This time of year is very exciting for the students in my plant propagation class because now is when they all get to try grafting. In particular, they get to place buds from an apple tree onto a rootstock. There is nothing like placing a bud from one tree onto another to make a person feel as though they’re a horticulturist (NOT HorticulturALIST — that’s not a real word). Especially if that bud successfully grows on the plant where it was placed and produces a happy new tree — What a warm fuzzy feeling!
There are all kinds of things that a rootstock can offer to the bud placed on it. The rootstock can make the tree a dwarf, it can be resistant to certain diseases which the bud isn’t, it can even add some degree of cold hardiness. In return, the bud produces a cultivar that the grower wants such as ‘Honeycrisp’ apple. Additionally, the bud also offers an older tree. This probably doesn’t make sense at first, so think about it for a second or two. The bud that was grafted onto the rootstock came from a mature tree and so it may be more mature than the rootstock (which may have come from a seed — if the rootstock came from something besides a seed — like cuttings — then the rootstock may also be quite mature). Because the bud from which the top of the tree will grow is more mature than the base the tree will usually come into bearing sooner than if it were grown from seed.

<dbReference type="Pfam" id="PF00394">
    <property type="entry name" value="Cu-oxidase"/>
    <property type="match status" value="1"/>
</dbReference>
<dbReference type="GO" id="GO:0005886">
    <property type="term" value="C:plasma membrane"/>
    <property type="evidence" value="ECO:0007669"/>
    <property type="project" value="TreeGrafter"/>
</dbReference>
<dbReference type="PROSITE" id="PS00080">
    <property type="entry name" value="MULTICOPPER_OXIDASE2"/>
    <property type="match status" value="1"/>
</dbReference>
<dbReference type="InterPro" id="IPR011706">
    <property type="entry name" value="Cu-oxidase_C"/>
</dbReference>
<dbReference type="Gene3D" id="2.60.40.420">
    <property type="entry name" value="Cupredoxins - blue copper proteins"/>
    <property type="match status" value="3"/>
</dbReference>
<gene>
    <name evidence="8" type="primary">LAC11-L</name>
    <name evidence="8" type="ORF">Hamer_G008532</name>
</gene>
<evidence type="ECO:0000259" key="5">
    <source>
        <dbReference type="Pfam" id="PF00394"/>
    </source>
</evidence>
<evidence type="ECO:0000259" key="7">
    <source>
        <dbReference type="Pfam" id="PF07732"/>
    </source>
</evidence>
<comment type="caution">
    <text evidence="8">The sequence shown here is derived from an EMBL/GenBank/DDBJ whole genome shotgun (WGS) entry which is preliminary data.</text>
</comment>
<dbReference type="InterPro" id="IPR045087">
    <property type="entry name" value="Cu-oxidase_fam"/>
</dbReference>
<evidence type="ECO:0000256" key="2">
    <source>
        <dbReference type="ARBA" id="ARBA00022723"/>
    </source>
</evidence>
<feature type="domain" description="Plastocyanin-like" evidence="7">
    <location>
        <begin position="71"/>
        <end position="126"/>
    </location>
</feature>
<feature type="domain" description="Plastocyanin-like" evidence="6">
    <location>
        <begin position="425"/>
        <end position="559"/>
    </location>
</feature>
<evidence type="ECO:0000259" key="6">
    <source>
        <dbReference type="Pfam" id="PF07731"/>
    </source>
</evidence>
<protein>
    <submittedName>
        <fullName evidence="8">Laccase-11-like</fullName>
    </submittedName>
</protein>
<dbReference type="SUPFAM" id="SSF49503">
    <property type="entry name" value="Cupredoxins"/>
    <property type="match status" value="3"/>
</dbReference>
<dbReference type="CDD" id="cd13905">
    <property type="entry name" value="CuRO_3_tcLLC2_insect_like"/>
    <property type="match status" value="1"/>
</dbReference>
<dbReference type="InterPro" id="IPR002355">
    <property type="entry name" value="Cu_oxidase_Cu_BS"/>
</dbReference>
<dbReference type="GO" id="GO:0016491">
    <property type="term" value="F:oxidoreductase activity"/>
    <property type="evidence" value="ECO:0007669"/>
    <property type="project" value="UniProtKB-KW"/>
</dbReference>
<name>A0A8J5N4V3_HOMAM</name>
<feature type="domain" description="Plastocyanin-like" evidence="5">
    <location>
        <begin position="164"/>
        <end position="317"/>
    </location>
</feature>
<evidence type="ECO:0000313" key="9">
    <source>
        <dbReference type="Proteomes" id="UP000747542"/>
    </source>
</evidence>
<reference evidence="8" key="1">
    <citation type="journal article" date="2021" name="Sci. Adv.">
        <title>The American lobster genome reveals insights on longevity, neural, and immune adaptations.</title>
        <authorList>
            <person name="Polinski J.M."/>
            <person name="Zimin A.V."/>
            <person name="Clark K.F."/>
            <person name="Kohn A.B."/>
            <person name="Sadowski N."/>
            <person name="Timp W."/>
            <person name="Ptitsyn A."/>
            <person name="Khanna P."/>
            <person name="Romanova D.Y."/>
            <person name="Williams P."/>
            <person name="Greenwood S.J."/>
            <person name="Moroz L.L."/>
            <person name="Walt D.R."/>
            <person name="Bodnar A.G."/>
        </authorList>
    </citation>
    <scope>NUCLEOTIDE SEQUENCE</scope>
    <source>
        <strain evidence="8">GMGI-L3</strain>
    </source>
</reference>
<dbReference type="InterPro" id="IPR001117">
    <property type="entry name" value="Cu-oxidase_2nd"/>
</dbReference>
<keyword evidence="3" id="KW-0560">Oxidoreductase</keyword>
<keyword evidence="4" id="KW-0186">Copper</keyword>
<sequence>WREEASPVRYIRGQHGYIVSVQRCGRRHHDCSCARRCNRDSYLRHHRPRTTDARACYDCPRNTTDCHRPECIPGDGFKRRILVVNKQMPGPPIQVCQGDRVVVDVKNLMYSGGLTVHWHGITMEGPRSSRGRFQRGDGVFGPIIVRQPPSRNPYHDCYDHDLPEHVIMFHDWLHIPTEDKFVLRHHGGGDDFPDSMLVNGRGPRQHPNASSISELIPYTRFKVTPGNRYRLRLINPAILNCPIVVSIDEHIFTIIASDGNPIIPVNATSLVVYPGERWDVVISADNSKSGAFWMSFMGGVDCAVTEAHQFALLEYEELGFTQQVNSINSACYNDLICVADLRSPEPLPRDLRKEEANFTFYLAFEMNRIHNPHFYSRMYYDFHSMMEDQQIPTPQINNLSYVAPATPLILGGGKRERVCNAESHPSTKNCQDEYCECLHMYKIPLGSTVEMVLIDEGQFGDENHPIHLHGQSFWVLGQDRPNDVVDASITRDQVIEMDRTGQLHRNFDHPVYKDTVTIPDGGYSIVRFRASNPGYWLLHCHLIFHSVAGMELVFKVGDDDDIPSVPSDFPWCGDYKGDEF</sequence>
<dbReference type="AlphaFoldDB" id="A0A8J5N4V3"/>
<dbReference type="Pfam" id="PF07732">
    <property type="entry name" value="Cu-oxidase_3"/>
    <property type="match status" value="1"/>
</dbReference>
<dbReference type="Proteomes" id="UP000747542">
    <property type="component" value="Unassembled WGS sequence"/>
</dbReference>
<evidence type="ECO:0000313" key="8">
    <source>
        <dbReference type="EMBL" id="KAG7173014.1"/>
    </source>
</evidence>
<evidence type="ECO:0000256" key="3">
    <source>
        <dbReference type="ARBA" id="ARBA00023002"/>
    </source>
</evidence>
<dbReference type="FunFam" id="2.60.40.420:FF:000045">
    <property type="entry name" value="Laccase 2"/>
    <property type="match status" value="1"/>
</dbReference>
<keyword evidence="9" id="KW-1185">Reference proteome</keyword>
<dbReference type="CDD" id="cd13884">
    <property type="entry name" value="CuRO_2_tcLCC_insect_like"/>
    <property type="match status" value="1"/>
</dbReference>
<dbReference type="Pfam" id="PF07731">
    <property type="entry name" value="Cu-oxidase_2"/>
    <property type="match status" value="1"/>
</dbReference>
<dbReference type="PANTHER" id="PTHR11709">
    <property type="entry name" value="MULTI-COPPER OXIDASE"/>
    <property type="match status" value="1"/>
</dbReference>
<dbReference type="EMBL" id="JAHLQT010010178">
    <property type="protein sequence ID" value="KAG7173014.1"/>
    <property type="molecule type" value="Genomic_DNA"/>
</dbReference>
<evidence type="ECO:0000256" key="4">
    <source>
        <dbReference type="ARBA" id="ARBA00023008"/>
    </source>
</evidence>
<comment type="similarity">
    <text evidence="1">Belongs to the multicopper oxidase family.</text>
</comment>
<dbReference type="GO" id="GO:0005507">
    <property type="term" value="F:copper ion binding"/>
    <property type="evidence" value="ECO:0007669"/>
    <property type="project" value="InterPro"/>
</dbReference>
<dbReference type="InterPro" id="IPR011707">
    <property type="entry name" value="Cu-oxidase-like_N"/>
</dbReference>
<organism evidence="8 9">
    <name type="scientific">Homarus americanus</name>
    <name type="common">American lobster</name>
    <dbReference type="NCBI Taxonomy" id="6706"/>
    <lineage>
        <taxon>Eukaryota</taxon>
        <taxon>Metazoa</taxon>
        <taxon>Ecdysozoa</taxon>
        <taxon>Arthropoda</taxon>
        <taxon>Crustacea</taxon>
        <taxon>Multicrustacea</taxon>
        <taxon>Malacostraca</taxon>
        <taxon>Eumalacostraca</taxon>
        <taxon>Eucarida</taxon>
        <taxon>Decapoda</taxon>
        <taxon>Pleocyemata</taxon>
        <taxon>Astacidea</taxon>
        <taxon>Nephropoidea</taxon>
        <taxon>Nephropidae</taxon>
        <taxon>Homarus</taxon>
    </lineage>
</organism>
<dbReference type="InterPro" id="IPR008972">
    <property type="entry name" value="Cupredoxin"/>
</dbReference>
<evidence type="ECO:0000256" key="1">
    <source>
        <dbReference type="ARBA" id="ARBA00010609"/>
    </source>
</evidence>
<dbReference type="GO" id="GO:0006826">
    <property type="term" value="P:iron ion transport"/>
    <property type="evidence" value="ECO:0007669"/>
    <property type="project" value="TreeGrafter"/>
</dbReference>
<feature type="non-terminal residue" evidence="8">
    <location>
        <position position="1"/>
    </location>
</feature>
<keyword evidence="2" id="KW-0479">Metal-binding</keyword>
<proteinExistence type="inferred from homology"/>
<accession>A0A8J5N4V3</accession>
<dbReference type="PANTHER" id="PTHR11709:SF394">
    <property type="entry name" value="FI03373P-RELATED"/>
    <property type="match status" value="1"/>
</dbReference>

Tree age is a funny thing. Though you wouldn’t expect it, the base of a tree is actually the youngest part of the tree physiologically while the older portion of the tree is at the top from which most new growth comes. The reason for this is that the bottom of the tree was laid down first as the tree first emerged from the soil and so the bud from which that growth came hadn’t had the chance to age much yet. After a few years of growing up the terminal bud developed more and more “age” and so the top of the tree is more mature. Confusing? It confuses me too — and I’m oversimplifying things quite a bit here. Making it even worse, no two tree species seem to age in exactly the same way.